On Social Media Tools, Noise, and Experience

I was driving through the Florida Everglades last week when I thought, “How in the hell does someone survive and get around out here in this vast expanse of nothingness?”  Which made me immediately draw a relation to the water that surrounds the glades being the internet so to speak, and the wispy reeds of sea grass or whatever the hell it is, being your customers or users of the internet.  I then thought, “There’s a lot of noise out there now, was it, or is it now because of social media?  Did social media create the noise?”  Is social responsible for this?

The short answer is yes.

Remember Dr. Seuss’s, “Horton Hears a Who?”  There’s a scene in the movie and in the book, where everyone in Whoville starts to shout in unison, “We are here, we are here”. They are trying to get Horton to hear them.  Social media is like that.  The plethora of platforms and devices has allowed everyone to have that voice, but the challenge for those with voices wanting to be heard, is the choices and platforms are multiplying like rabbits.  For those businesses who want to bridge the gap and find those people with voices-it’s getting harder and harder to sift through the weeds and grass.

In the Everglades, you get around by airboat, which amazes me honestly.  Why?  Everything looks the same.  If you look to your left or to your right, or forwards or backwards, it all looks exactly the same.  So how does one get around?  You have to have an experienced navigator.  Someone who knows the lay of the land.

Here’s the correlation.  I can use the best listening tools and platforms there are, but if I don’t know how to use them or I use them the wrong way, they are totally worthless to me.  I’m going to airboat around the glades and find lots of nothing.  If someone thinks they know how or knows what I want and they still get it wrong-Shame on me.  Does that mean there’s too much noise and one cannot navigate through it?  Does that mean there are no pockets of goodness in that vast landscape?  Not at all.  You just have to know someone who knows how to look and where to look.

A friend of mine, Mack Collier, earlier this month wrote a blog post on whether marketers should use social media personally before they use it professionally? I think we know the short answer again to that is yes. But I will end on this.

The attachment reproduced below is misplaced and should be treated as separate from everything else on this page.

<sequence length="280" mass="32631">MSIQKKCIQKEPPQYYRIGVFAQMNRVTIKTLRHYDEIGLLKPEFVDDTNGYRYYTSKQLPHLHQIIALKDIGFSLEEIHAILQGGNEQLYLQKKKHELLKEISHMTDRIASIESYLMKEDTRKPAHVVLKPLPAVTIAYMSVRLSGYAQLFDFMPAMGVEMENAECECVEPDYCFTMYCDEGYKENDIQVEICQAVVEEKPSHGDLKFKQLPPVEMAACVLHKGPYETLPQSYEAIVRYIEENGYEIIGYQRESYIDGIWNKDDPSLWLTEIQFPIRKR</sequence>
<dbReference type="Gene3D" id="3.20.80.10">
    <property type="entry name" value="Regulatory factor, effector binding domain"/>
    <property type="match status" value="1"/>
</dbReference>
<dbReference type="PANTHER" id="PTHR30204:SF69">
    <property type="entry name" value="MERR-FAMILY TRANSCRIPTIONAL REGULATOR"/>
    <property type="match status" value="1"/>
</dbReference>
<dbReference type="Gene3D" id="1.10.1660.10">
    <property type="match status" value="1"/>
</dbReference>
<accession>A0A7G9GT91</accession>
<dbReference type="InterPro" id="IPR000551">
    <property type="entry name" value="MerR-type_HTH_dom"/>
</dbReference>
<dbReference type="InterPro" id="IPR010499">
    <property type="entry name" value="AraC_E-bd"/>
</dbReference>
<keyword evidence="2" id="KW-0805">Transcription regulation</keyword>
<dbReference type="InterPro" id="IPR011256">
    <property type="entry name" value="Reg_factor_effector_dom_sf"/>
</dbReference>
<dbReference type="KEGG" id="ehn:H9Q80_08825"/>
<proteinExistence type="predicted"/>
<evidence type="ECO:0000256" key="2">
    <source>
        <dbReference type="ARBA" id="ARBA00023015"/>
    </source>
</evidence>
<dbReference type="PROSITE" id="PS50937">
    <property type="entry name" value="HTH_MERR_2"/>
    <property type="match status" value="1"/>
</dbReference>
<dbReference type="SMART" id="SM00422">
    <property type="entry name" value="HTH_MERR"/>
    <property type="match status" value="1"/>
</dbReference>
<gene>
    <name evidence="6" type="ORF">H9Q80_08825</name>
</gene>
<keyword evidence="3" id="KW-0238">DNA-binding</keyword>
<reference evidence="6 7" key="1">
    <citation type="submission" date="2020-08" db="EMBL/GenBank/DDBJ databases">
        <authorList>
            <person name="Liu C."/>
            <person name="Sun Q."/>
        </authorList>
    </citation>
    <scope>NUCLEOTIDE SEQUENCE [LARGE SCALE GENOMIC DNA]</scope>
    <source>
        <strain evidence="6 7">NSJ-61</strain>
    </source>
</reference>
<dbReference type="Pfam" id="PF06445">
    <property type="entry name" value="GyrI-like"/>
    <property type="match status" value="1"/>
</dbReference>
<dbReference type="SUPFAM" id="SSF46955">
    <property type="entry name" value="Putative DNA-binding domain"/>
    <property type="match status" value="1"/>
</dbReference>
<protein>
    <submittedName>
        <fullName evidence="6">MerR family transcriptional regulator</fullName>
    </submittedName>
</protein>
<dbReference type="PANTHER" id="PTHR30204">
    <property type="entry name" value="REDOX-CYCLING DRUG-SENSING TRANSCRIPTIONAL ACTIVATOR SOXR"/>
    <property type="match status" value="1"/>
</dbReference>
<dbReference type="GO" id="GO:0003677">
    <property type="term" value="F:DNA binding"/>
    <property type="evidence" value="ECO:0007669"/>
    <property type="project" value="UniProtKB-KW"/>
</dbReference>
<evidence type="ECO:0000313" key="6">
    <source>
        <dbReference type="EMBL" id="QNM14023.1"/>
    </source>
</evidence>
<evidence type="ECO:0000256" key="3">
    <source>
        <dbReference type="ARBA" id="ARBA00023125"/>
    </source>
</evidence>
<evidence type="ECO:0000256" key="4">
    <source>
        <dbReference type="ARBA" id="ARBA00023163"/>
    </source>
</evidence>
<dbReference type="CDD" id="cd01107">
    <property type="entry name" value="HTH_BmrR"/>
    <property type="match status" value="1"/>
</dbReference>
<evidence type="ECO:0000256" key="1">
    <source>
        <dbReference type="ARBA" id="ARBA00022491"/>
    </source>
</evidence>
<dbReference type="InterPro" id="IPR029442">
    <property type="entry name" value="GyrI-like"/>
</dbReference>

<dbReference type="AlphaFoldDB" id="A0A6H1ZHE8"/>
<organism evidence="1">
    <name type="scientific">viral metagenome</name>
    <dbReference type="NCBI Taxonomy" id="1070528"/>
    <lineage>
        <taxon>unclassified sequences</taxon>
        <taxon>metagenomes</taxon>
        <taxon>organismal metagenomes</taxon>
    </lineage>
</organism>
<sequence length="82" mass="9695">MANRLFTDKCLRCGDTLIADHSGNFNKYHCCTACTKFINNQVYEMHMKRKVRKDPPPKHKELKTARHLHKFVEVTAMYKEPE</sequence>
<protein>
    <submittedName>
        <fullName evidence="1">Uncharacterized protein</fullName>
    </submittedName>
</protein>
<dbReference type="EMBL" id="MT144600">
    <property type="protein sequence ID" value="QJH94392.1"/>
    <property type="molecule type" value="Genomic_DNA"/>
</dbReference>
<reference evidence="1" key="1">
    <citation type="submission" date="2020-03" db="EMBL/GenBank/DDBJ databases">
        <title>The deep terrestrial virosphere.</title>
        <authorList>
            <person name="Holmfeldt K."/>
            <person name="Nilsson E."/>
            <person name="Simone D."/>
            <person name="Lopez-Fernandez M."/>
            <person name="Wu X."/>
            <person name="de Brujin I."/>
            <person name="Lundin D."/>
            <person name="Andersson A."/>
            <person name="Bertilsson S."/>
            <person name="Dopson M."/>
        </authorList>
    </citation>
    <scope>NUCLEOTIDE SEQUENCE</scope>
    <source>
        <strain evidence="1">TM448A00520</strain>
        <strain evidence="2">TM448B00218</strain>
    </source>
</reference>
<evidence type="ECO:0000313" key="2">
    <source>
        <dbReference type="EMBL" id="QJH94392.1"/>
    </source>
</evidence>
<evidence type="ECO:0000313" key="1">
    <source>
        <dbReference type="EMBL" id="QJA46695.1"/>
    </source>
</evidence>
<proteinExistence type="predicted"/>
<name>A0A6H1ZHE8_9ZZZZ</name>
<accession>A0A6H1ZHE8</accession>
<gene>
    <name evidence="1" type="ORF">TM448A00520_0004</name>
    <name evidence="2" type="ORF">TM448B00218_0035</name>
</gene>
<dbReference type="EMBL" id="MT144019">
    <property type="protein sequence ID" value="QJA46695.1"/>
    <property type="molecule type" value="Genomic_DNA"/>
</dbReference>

Just because you can get the boat in the water, start the engine and take off, doesn’t mean you know where you’re going or how to get there.

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Some Social Tools You Should Know About

Thanks to the folks at imediaconnection, I give you 15 social tools you should know about

  • Friend or Follow tells users whom they’re not following on Twitter.
  • Conversocial.com helps users manage customer service at scale on Facebook and Twitter. Conversocial enables workflow for multi-person teams to tackle the consumer communication for large brands.
  • NutshellMail users social network updates so they don’t have to login and check. Nice!
  • UserVoice creates engaging survey forms on Facebook and other sites to solicit feedback from fans and visitors.
  • MemoLane is a “virtual scrapbook” generated by a user’s social media history. It also allows users to search their social history across multiple networks.
  • PinBoard is a really smart, user-centric, privacy-focused social bookmarking platform.
  • Inside View gives users an aggregate view of the social presence and activity of a company.
  • bufferapp is tiny little tool that lets users schedule time-released tweets.
  • CloudFlood gives away freebies in exchange for social media actions.
  • Disqus is a better, real-time comments system for users’ site or blog with fully integrated social network elements.
  • Tweriod helps users figure out the best times to tweet based on the activity of their followers’ streams. (Note that it may take some time for Tweriod to gather enough data for analysis.)
  • Slideshare is a home for sharing presentations and white papers online.
  • PollDaddy enables users to add quick and easy polls to blog posts.
  • Twylah allows users to create a branded page for their Twitter stream.
  • EveryStockPhoto bills themselves as “the largest search engine for free photos.” It is a great way to find images for social media content.